Transcriptome-wide association study on 211 brain structural traits
Brain structural traits are highly heritable and have been linked to disease. Here the authors have used gene expression data to perform a transcriptome-wide association study on 211 brain structural traits, discovering 273 associated genes. We further validated the discovered genes using multiple methods. The paper was published in Nature Communications, and was jointly supervised by Prof. Hongtu Zhu and Prof. Yun Li.(https://www.nature.com/articles/s41467-021-23130-y)
Variations in brain structure and microstructure across individuals are associated with many neurological and psychiatric (referred to as neuropsychiatric hereafter) traits. Structural neuroimaging traits have shown moderate to high degree of heritability in both twin and population-based studies. In the past decade, genome-wide association studies (GWAS) have been conducted to identify the associated genetic variants (typically single-nucleotide polymorphisms [SNPs]) for brain structures. In addition to GWAS, Transcriptome-wide association studies (TWAS) can both prioritize these GWAS findings and also identify additional gene-trait associations.
In this work, we performed TWAS analysis for 211 structural neuroimaging traits including 101 ROI volumes and 110 DTI parameters. As these brain-related traits tend to be highly polygenic and are related to many traits across a range of categories, we used a cross-tissue (panel) TWAS approach (UTMOST) in our main analysis.
We leveraged the UK Biobank dataset to discover gene-trait associations, which identified 918 significant gene-trait associations between 278 genes and 152 neuroimaging traits (57 ROI volumes, 95 DTI parameters).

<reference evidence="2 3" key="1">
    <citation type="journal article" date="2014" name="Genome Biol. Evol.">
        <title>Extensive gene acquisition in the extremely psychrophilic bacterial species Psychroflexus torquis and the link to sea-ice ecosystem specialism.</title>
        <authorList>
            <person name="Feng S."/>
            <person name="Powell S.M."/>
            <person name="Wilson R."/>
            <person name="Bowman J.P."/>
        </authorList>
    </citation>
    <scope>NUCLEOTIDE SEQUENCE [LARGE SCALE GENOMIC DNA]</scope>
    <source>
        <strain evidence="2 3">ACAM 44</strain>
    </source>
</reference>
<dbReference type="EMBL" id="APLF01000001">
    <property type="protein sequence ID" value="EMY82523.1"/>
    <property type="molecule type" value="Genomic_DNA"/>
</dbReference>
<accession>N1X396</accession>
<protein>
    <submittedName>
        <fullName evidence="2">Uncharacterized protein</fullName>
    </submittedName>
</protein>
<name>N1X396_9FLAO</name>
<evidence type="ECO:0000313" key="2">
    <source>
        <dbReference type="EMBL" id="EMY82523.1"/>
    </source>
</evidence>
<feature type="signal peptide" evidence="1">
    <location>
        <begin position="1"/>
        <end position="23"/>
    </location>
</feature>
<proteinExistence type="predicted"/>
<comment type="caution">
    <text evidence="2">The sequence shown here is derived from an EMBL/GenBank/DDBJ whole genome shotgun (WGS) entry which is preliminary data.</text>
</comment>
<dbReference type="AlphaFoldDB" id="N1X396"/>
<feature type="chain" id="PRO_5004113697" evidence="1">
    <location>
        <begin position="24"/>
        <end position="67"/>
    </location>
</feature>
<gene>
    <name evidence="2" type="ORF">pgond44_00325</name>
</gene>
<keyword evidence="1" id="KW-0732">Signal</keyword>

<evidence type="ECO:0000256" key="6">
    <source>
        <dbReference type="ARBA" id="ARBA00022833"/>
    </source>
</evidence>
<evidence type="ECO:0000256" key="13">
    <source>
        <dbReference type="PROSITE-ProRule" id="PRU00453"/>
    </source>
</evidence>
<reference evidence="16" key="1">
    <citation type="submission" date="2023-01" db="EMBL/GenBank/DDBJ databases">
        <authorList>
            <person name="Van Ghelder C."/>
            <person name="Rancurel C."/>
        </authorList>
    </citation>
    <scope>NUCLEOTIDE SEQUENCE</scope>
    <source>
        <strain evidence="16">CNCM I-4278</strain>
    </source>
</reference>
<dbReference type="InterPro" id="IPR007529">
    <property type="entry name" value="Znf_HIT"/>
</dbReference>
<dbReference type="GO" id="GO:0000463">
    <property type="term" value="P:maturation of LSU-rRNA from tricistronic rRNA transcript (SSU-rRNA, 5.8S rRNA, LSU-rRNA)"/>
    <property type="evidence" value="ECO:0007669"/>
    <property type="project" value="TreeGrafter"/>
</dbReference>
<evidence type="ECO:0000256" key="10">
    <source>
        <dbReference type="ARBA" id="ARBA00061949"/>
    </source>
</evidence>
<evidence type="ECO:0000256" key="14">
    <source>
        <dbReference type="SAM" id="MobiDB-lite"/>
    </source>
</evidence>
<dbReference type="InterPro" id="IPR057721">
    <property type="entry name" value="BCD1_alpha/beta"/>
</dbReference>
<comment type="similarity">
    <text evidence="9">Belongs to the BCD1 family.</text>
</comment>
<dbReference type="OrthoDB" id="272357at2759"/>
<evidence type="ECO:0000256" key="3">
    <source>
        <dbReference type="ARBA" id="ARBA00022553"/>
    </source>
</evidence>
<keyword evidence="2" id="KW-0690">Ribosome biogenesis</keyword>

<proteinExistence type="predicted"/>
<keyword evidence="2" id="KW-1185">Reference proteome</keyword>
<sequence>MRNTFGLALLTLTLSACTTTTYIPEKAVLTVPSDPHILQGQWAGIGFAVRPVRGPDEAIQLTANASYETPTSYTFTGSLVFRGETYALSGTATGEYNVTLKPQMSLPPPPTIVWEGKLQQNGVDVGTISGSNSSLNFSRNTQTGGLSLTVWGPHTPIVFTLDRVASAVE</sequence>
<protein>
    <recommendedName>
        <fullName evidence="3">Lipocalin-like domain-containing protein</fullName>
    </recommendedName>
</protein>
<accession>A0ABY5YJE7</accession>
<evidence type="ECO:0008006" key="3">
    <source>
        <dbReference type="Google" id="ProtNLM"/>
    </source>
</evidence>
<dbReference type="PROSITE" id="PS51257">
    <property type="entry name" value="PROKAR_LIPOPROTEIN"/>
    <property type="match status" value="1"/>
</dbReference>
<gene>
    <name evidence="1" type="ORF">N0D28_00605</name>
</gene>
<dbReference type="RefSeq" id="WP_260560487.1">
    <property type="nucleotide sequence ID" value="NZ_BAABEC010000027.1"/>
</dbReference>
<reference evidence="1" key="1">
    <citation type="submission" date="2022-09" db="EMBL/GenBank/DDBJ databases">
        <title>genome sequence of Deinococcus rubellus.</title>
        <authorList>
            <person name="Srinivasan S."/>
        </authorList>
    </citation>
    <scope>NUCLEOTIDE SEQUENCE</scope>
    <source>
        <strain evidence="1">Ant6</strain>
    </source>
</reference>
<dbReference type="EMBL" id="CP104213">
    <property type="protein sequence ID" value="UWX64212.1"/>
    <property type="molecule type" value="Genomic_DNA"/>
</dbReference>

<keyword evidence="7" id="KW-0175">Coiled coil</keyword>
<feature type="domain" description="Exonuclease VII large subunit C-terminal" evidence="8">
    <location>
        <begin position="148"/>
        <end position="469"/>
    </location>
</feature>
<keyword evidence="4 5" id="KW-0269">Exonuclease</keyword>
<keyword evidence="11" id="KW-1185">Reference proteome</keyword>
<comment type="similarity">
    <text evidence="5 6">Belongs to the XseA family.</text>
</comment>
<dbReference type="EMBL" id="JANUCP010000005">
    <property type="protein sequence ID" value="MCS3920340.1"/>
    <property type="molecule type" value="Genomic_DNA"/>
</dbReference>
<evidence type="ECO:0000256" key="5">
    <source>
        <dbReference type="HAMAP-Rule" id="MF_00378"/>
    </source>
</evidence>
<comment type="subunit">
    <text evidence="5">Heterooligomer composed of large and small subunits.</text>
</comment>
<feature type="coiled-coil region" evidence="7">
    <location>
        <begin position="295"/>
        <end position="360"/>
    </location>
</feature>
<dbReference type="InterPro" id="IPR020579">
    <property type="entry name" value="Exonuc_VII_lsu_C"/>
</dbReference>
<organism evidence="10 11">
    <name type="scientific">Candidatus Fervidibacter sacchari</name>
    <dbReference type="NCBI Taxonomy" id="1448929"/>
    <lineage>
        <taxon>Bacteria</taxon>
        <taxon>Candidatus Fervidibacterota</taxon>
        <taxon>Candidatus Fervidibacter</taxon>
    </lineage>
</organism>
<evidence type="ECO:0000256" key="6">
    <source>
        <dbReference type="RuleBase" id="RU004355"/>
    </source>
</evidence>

We validated the discovered genes using multiple methods, including conditional analysis, Chromatin interaction enrichment and colocalization. We further explore the gene-level genetic overlaps among brain structure and other traits, finding that 112 of the 278 cross-tissue TWAS-significant genes of neuroimaging traits were also significantly associated with one or more of 14 complex traits and clinical outcomes (e.g., vascular risk factors, brain functions, neuropsychiatric disorder/diseases)
Additionally, we explored the predicting potential of TWAS using gene-based polygenic risk scores analysis, and then revealed the power of its predictive power. We also included both GWAS and TWAS PRS together as predictors in one linear model to predict the TWAS-significant ROI volumes. Compared to the linear model with TWAS or GWAS PRS only, we found that the prediction accuracy was improved for most ROIs when using both of the two types of PRS.
In conclusion, our study illustrates that TWAS can be a powerful supplement to traditional GWAS in imaging genetics studies for gene discovery-validation, genetic co-architecture analysis, and polygenic risk prediction.